• The trapezium articulates with the scaphoid bone.

Additionally, the trapezium consists of

  • the superior
  • inferior
  • dorsal
  • palmar
  • lateral
  • and medical surfaces

The trapezium is also known as the greater multangular bone.

Trapezoid

Trapezoid bone

Click to Enlarge

  • The trapezoid bone is a wedge shaped bone located in the carpal or wrist region.
  • This bone is located in each wrist and thus accounts for two bones in the skeleton.

The trapezoid aids in motility of the hand and consists of

  • the superior
  • inferio
  • dorsal
  • palmar
  • lateral
  • and medial surfaces

Additionally the trapezoid bone is also known as the the lesser multangular bone and its name is derived from the Greek word trapezion, meaning irregular quadrilateral.

Capitate

Capitate bone

Click to Enlarge

  • The capitate bone is the largest bone of the wrist or carpal region and lies in the center of the wrist.
  • Like the other carpal bones, the capitate aids in hand mobility and support.

The capitate is found on each wrist and consists of 

  • the superior
  • inferior
  • dorsal
  • palmar
  • latera,
  • and medial surfaces

Additionally, the capitate bone’s name is derived from the Latin word capitātus, meaning “containing a head,” because the capitate contains a rounded surface known as the head.

Hamate

Hamate bone

Click to Enlarge

  • The hamate bone, also known as the unciform bone, is a wedge shaped bone located in the wrist.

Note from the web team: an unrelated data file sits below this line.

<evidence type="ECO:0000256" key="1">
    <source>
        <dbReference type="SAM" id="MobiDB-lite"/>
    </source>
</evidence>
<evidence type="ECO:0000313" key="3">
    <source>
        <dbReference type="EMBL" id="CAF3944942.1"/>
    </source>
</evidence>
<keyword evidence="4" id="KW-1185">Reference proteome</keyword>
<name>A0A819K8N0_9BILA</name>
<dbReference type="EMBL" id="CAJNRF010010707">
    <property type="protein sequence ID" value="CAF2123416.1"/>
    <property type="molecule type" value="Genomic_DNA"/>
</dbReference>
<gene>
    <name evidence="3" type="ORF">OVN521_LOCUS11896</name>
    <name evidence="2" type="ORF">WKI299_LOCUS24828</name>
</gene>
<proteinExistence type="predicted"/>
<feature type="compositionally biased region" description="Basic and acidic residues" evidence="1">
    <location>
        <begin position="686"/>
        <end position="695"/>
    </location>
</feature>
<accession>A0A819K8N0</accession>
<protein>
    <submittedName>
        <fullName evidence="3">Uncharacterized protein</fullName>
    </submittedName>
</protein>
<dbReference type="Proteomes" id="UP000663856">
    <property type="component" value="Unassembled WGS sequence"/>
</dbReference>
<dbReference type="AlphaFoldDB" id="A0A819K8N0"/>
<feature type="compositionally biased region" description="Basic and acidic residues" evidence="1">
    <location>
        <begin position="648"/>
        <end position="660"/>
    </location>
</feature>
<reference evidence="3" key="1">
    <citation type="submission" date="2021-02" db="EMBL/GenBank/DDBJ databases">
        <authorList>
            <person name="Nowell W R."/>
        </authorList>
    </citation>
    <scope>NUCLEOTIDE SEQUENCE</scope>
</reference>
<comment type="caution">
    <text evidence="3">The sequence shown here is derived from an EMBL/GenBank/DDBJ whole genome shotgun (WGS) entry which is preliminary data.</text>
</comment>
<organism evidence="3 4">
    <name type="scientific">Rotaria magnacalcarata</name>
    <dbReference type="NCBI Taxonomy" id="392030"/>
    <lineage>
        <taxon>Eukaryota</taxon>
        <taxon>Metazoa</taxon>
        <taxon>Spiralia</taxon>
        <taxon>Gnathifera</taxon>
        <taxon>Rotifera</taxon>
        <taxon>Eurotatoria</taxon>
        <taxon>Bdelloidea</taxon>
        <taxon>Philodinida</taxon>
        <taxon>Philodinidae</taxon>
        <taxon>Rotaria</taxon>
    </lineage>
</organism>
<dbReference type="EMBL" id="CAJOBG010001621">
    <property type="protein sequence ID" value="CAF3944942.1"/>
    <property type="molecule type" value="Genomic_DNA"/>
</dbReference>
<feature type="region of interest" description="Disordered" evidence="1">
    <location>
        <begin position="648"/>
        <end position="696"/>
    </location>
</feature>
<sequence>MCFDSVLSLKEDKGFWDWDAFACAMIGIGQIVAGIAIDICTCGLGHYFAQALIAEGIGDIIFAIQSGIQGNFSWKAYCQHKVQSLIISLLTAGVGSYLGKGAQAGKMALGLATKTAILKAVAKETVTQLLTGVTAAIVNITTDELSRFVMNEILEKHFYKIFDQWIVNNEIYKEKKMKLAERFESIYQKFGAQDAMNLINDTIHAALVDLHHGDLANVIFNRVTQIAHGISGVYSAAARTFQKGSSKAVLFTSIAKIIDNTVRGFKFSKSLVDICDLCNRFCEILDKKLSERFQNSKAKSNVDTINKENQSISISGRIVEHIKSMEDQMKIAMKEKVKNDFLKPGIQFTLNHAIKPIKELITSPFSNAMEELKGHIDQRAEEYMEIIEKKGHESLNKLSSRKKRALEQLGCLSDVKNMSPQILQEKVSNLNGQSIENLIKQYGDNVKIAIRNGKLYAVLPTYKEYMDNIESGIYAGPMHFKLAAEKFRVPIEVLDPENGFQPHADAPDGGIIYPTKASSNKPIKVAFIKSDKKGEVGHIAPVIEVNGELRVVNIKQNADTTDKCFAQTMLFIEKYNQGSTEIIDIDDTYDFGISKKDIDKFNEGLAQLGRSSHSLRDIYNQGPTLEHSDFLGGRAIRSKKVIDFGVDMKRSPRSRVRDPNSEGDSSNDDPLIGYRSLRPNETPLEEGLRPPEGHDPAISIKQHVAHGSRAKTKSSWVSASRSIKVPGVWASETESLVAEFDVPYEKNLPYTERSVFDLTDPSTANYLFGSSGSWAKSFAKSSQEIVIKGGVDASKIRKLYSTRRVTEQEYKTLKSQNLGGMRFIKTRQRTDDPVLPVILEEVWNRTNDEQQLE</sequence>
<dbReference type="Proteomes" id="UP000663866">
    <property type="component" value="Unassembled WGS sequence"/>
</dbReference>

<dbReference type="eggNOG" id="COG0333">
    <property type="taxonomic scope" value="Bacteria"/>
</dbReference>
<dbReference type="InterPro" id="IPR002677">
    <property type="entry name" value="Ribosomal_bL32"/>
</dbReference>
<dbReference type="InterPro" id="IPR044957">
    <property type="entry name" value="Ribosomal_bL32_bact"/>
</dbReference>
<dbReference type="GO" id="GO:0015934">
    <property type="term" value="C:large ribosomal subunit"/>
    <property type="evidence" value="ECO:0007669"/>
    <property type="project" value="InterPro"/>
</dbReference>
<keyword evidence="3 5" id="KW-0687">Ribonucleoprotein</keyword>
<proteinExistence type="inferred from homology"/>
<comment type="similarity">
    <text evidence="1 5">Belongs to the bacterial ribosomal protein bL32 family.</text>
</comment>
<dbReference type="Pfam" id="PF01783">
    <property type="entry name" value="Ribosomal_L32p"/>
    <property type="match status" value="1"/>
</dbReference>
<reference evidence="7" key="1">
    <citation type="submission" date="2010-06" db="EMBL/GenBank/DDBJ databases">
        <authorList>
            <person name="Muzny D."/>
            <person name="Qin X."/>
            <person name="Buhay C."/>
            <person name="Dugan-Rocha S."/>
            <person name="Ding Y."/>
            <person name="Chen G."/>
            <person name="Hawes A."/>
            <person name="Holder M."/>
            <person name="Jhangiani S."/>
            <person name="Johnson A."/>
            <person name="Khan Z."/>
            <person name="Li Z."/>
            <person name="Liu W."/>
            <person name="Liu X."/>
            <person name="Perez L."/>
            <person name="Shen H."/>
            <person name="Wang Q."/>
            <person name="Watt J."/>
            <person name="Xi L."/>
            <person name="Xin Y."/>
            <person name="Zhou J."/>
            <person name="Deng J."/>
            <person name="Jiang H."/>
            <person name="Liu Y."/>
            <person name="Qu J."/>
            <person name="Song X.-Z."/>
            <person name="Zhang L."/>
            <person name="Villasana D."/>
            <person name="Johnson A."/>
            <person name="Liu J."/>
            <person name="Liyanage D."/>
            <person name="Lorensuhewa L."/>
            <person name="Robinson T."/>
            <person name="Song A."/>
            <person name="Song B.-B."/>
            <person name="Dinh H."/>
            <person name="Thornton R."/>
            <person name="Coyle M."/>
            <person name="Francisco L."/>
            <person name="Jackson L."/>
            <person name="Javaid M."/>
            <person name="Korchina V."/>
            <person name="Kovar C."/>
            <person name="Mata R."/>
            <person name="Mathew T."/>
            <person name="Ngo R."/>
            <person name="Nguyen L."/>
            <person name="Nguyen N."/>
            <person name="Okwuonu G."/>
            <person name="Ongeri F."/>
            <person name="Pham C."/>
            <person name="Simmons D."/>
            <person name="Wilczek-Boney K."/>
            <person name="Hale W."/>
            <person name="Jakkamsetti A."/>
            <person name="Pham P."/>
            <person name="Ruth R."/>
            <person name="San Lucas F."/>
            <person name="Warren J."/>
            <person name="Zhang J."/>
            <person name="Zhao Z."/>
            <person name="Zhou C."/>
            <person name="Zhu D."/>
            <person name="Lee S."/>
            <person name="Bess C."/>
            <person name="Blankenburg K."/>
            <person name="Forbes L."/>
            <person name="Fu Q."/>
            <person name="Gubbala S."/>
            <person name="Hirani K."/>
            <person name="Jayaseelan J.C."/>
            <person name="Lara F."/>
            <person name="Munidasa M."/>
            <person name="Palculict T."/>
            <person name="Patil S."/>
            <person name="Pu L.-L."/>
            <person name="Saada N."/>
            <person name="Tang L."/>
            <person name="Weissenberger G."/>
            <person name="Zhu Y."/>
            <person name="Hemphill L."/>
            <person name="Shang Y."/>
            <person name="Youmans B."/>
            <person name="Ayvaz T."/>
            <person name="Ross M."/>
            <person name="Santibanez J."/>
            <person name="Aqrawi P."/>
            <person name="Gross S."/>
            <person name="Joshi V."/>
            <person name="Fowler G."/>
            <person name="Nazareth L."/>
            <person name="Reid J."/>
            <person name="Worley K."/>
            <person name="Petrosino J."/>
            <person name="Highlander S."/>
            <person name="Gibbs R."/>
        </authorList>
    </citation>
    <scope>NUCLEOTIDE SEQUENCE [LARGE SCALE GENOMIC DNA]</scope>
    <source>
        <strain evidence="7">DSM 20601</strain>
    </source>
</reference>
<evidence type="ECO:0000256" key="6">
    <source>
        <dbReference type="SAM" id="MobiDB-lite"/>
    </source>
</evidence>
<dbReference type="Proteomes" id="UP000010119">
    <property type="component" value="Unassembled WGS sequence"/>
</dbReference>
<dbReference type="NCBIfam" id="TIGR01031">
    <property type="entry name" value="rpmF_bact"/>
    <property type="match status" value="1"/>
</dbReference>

• This bone is found on each wrist and accounts for two bones in the human skeleton.

The hamate plays a role in hand movement and consists of the of

  • the superior,
  • inferior,
  • dorsal,
  • volar,
  • lateral,
  • and medial surfaces.

Often, the hamate bone fractures in sports related injuries.

Additionally, the hamate’s name is derived from the Latin word hamatus, meaning hooked.

Metacarpal Bones

Metacarpal Bones

  • Each hand consists of five metacarpal bones and thus the entire human skeleton consists of ten metacarpal bones.
  • The metacarpal bones are located in the metacarpus (palm region).
  • They lie in between the carpus and the phalanges (fingers).
  • The metacarpal bones primary functions include hand motion, hand support, and providing the shape of the hand. (Diagram of the metacarpal bones is  shown at the top of the page).

Phalanges

The Phalanges consist of three sections;

  • The proximal phalanges,
  • the intermediate phalanges,
  • and the distal phalanges.

Collectively, these bones make up the structure known as the fingers. (Diagram of the phalanges is  shown at the top of the page).

Proximal Phalanges

The proximal phalanges are found at the base of the fingers, closest to the carpus. These bones are longer than the carpal bones and play an important role in motion.

Intermediate Phalanges

The intermediate phalanges are found in between the proximal phalanges and distal phalanges.  There are four intermediate phalanges found on each hand, the only fingers that lacks the intermediate phalanges are the thumbs. Like the distal phalanges, the intermediate phalanges plays an important role in motion and support of the hand.

Distal Phalanges

The distal phalanges are a series of bones found at the tip of the hand, following the intermediate phalanges. The distal phalanges consists of five bones per hand and thus contribute a total of ten bones to the human skeleton. These bones play an important role in movement and functions of the hand.

The Hand Bones detailed above.

Comments are closed